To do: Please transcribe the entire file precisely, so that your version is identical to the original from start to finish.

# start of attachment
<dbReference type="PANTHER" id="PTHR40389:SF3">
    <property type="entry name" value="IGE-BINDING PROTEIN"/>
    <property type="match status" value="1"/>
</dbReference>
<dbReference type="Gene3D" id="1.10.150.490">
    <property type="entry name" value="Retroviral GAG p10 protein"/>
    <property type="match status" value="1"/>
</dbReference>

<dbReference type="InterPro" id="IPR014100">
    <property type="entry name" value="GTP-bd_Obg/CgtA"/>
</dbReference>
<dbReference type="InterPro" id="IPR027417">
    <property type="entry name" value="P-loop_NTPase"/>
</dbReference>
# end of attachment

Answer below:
<dbReference type="PANTHER" id="PTHR40389:SF3">
    <property type="entry name" value="IGE-BINDING PROTEIN"/>
    <property type="match status" value="1"/>
</dbReference>
<dbReference type="Gene3D" id="1.10.150.490">
    <property type="entry name" value="Retroviral GAG p10 protein"/>
    <property type="match status" value="1"/>
</dbReference>

<dbReference type="InterPro" id="IPR014100">
    <property type="entry name" value="GTP-bd_Obg/CgtA"/>
</dbReference>
<dbReference type="InterPro" id="IPR027417">
    <property type="entry name" value="P-loop_NTPase"/>
</dbReference>